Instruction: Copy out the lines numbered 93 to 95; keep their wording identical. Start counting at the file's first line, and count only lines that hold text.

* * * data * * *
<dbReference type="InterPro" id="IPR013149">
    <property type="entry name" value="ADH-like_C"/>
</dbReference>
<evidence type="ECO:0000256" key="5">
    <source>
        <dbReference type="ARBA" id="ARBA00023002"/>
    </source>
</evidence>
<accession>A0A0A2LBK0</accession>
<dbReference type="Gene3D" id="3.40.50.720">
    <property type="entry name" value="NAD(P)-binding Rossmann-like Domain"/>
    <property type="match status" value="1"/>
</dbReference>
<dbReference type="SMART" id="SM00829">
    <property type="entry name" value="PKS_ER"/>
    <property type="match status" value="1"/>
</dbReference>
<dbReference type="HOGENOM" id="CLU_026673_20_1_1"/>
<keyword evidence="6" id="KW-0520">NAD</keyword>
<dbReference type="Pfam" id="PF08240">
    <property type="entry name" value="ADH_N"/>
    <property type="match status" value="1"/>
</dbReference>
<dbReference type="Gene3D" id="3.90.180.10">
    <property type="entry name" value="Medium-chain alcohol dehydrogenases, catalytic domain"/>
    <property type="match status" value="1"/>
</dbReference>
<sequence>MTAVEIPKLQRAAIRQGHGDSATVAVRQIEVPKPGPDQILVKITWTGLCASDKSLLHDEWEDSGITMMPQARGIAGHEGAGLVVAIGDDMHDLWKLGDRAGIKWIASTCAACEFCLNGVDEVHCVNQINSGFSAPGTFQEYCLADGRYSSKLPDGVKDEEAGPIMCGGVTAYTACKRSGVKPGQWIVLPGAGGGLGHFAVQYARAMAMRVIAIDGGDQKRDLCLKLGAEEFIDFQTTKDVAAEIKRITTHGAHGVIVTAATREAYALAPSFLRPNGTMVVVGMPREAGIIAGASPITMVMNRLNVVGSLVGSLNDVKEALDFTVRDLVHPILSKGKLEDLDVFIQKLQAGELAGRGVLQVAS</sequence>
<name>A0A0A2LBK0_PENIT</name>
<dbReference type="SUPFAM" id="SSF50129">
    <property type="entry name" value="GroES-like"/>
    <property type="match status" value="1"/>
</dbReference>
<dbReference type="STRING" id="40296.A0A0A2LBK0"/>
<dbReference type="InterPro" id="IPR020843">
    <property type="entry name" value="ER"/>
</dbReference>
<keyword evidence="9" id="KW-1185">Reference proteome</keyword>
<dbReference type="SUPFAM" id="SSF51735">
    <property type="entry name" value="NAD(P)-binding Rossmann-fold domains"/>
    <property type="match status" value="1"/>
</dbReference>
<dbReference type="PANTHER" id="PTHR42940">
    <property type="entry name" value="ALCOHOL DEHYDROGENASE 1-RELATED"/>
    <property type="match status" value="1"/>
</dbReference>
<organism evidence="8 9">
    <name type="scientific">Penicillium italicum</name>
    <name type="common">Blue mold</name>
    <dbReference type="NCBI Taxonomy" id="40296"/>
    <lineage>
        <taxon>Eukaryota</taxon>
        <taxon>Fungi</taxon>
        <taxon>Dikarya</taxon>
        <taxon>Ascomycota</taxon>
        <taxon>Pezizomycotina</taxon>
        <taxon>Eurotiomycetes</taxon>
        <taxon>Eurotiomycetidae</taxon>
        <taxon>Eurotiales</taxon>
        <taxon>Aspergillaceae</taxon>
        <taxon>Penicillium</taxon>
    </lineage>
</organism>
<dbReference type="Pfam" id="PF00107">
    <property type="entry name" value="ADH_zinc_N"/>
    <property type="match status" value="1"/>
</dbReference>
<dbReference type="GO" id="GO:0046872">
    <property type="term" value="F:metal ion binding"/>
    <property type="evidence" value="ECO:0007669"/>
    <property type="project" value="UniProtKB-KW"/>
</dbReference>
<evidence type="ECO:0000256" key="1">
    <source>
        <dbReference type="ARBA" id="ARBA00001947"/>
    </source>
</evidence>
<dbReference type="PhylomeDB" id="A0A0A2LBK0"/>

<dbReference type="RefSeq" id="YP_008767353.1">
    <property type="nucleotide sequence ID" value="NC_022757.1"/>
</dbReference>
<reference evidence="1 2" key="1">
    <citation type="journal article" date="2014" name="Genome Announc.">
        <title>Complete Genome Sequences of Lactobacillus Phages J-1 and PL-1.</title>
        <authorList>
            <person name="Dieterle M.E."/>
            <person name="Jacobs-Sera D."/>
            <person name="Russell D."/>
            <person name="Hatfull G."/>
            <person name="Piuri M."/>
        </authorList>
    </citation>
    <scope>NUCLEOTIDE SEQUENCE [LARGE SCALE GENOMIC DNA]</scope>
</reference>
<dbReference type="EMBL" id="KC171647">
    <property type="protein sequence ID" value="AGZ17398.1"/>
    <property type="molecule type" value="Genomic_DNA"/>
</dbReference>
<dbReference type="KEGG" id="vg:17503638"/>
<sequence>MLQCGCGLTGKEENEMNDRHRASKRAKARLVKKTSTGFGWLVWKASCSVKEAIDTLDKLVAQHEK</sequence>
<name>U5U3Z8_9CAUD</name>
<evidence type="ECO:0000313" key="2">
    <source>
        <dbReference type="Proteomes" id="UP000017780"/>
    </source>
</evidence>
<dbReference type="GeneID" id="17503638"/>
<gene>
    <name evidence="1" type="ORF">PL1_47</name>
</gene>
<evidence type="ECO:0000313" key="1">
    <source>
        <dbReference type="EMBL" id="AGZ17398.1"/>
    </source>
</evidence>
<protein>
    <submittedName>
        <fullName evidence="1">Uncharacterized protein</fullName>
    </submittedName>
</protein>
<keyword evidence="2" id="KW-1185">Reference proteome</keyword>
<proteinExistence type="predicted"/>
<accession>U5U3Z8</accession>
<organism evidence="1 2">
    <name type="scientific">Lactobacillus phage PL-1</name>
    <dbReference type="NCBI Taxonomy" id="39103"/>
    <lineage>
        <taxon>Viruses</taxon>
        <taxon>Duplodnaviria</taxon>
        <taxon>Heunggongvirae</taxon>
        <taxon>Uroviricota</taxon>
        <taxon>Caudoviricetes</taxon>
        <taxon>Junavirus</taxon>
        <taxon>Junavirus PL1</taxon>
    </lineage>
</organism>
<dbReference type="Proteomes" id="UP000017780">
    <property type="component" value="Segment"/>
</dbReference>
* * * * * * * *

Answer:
    <scope>NUCLEOTIDE SEQUENCE [LARGE SCALE GENOMIC DNA]</scope>
</reference>
<dbReference type="EMBL" id="KC171647">